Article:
Press Release
May 28, 2008

Pia backs Greenpeace's 'Quit Coal!' campaign:
"Shift towards renewable energy, reduce dependence on dirty coal"

Senator Pia S. Cayetano today urged the Arroyo government to immediately adopt a national energy program that would harness the massive renewable energy potentials of the country while reducing its dependence on dirty energy resources particularly coal.

Cayetano has filed Senate Resolution No.420, which directs the Upper Chamber's committees on energy and environment and natural resources to inquire, in aid of legislation, on the impacts of coal-fired power plants to the environment.

The resolution also calls for the adoption of a national energy program promoting a shift towards renewable energy while seeking a moratorium on the construction and expansion of coal-fired power plants.

Cayetano is supporting the "Quit Coal!" tour in the Philippines of the "Rainbow Warrior," the world-renowned flagship of the international environment advocacy group, Greenpeace. The tour aims to promote an energy revolution in Southeast Asia and the Pacific to stop climate change, which includes phasing out the use of climate-damaging coal and a massive uptake of renewable energy.

"I am one with Greenpeace in aiming for a coal-free Philippines. The threat of climate change demands a shift towards a sustainable, clean and low carbon future. Government should lay out concrete plans for implementing clean energy solutions in the power sector," said the lady senator, Chairperson of the Senate of the Committee on Natural Resources and principal sponsor of the proposed Renewable Energy Act.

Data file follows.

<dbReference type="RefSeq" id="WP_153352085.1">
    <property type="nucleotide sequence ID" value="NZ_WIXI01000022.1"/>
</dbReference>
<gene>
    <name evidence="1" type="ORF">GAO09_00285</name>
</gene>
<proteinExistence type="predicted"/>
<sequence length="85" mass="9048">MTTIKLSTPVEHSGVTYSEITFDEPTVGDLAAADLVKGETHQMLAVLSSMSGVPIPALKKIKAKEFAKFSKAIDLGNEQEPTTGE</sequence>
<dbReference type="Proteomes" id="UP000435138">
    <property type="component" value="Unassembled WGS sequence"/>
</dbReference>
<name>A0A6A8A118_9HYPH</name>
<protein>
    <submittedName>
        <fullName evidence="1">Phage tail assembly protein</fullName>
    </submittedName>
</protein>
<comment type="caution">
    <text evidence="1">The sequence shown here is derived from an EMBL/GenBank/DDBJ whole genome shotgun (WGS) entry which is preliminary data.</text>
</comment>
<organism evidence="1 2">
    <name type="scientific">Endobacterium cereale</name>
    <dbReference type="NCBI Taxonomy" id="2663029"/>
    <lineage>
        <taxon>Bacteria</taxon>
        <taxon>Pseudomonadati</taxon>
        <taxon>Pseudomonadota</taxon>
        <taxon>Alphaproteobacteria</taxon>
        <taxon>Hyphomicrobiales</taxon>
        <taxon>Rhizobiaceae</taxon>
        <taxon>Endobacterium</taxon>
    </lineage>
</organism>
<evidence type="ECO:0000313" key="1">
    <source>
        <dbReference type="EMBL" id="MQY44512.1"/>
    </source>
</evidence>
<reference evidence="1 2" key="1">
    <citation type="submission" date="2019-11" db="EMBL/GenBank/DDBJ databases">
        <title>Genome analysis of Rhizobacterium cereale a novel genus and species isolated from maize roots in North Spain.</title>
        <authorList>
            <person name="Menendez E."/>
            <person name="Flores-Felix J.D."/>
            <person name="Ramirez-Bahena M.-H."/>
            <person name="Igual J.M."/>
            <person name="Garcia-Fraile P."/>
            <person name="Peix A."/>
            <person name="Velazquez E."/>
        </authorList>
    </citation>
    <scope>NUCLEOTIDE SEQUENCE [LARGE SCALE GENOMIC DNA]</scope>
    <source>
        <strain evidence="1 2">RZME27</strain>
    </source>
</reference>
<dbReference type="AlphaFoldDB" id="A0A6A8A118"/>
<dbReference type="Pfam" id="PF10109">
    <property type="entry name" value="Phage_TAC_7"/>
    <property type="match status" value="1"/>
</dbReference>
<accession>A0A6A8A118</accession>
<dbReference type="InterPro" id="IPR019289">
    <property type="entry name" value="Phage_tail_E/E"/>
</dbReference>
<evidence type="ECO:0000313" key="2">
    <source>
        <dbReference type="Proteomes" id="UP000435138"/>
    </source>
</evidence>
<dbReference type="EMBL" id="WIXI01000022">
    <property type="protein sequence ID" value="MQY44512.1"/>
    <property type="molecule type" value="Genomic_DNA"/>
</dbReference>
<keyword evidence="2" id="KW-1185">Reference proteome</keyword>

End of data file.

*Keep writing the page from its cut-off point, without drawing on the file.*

Coal is the most plentiful fossil fuel, but it is also the dirtiest and most carbon intensive, she pointed out, noting that both the mining and utilization of coal are known to harm the environment and people's health.

Citing studies from the United Nations Environment Program and US Environmental Protection Authority, she said coal combustion releases carbon dioxide and other greenhouse gases which cause climatic warming in the earth's atmosphere. The process also produces sulfur oxides and nitrogen oxides which cause acid rain.

On the other hand, coal plants are considered one of the largest sources of human-generated mercury, chromium, lead and arsenic pollution. Pollution from coal plants have been shown to impair lung function development in children, she added.

There are currently eight coal-fired power plants in the Philippines with a total capacity of 4,177 MW--equivalent to about 26 percent of the country's installed power generation capacity--with nine more plants lined up for construction or expansion.

"In the interest of sustainable development and a self-reliant energy sector, and to cope with the demands of power while grappling with the reality of climate change, the government must immediately commit to harnessing renewable energy."

Renewable energy technologies range from solar power, wind power, hydroelectricity, micro-hydro, biomass and biofuels for transportation.

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